As you can see, today was not that day. I’m starting to think that the day I learn to use dip pens is never going to come, and I should probably just pack them up and put them away.

In other words, don’t expect to see any dip pen drawings next month, and for that matter, don’t expect to see much — if any — stippling. You might see a few dots here and there if I just happen to be in a dotty mood, but they’ll be made with a Pitt Artist pen or a nice, thick Sharpie.

For what it’s worth, no, I’m not giving up on my dip pens. Between now and Inktober, I’ll continue practicing with them, and I’ll keep working on inking techniques. Who knows! Maybe I’ll surprise myself, but don’t count on it.



  1. I actually don’t get on at all with the technical pen type, I love dip pens just because they make a lively line and blob and splatter. I can touch the still wet lines with a damp brush and create shadows that way, or even accidentally (or not) wipe it and make marks that way. But then, I’m not a very precise kind of drawing person. Still, I have to admire you, I won’t even consider trying stippling. And maybe your pear is a failure as a stippling exercise but you still learned more about what you like and don’t like and what you can do and what doesn’t work with a dip pen. It all goes into the experience kitty, and sharing it saves me having to try!

    Liked by 2 people

    1. LOL… glad I saved you from the torture of stippling with dip pens. I tried the same exercise yesterday but with cross-hatching. The results weren’t any better. I used to use dip pens for calligraphy, and I don’t recall ever having so much trouble. With drawing, though, it’s turned out to be a real struggle. I was hoping to use dip pens next month for Inktober. I don’t think that’s going to happen. 🙂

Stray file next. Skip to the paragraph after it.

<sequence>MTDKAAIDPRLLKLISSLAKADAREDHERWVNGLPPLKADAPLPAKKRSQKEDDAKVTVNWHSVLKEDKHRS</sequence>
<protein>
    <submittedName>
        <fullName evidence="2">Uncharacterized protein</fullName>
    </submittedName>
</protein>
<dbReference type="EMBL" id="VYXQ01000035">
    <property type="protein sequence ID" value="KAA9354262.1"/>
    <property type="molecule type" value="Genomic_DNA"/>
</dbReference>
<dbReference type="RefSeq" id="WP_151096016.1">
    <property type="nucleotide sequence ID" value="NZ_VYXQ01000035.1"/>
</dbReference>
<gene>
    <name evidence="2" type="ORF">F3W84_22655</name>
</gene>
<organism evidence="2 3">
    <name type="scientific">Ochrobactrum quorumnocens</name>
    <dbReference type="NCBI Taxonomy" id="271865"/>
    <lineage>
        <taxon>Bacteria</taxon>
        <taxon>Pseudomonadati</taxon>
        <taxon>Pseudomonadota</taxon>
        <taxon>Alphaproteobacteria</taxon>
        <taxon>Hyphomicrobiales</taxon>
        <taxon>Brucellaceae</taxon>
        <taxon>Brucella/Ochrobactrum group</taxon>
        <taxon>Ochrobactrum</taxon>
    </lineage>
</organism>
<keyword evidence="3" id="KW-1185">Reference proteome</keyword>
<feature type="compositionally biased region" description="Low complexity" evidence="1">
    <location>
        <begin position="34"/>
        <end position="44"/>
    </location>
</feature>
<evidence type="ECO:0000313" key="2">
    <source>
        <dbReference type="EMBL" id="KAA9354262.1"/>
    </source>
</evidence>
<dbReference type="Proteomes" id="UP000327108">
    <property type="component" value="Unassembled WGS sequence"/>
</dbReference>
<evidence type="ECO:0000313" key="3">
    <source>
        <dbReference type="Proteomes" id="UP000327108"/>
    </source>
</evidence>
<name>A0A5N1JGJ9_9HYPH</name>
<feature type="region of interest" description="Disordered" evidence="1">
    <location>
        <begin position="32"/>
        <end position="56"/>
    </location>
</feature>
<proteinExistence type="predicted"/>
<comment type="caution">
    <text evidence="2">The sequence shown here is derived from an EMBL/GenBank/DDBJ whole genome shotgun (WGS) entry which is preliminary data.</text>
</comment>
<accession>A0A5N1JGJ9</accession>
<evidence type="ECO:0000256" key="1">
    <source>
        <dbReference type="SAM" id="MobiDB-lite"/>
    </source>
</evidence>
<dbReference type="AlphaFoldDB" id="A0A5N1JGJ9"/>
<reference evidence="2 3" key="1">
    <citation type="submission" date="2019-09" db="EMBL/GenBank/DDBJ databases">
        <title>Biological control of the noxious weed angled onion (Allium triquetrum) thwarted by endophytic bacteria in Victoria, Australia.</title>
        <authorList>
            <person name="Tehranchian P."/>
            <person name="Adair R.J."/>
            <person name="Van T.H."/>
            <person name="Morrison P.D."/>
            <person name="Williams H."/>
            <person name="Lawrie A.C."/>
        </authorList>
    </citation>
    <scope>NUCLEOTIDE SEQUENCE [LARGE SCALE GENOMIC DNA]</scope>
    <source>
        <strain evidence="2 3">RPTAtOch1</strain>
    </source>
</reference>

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  2. I always find it nice to see an artist share what didn’t necessarily work out how they wanted it to; I have trouble doing that myself. I like how you get into an analysis of the whole process you went through and your experiences. Best of luck as you continue with the dip pens!

    Liked by 2 people

    1. Thanks, Anna. My dipping practice today went a little better, but it’s still not easy. I was hoping to use my dip pens for Inktober’s daily ink drawing. I don’t think that’s going to happen LOL. It’s good to practice with them. Since drawing and painting is still relatively new for me, I think it’s good to share the experience with others. Artists with more experience can then offer advice and encouragement on my failures, and those same failures often lend support to other new artists like me who are relieved to know they’re not alone in this learning process. Of course, it’s said that we learn more from failure than success, and sharing my experiences helps me look at what went wrong and why. When I write about something that didn’t work out, I often see things I could have done differently, so, yes, it is a learning experience.

      Liked by 2 people

    1. 🙂 Yes, it’s fun to try different things. Sometimes it’s frustrating when something doesn’t work out, but that’s all part of the fun, too. Learning what does and doesn’t work is always helpful.

      Liked by 1 person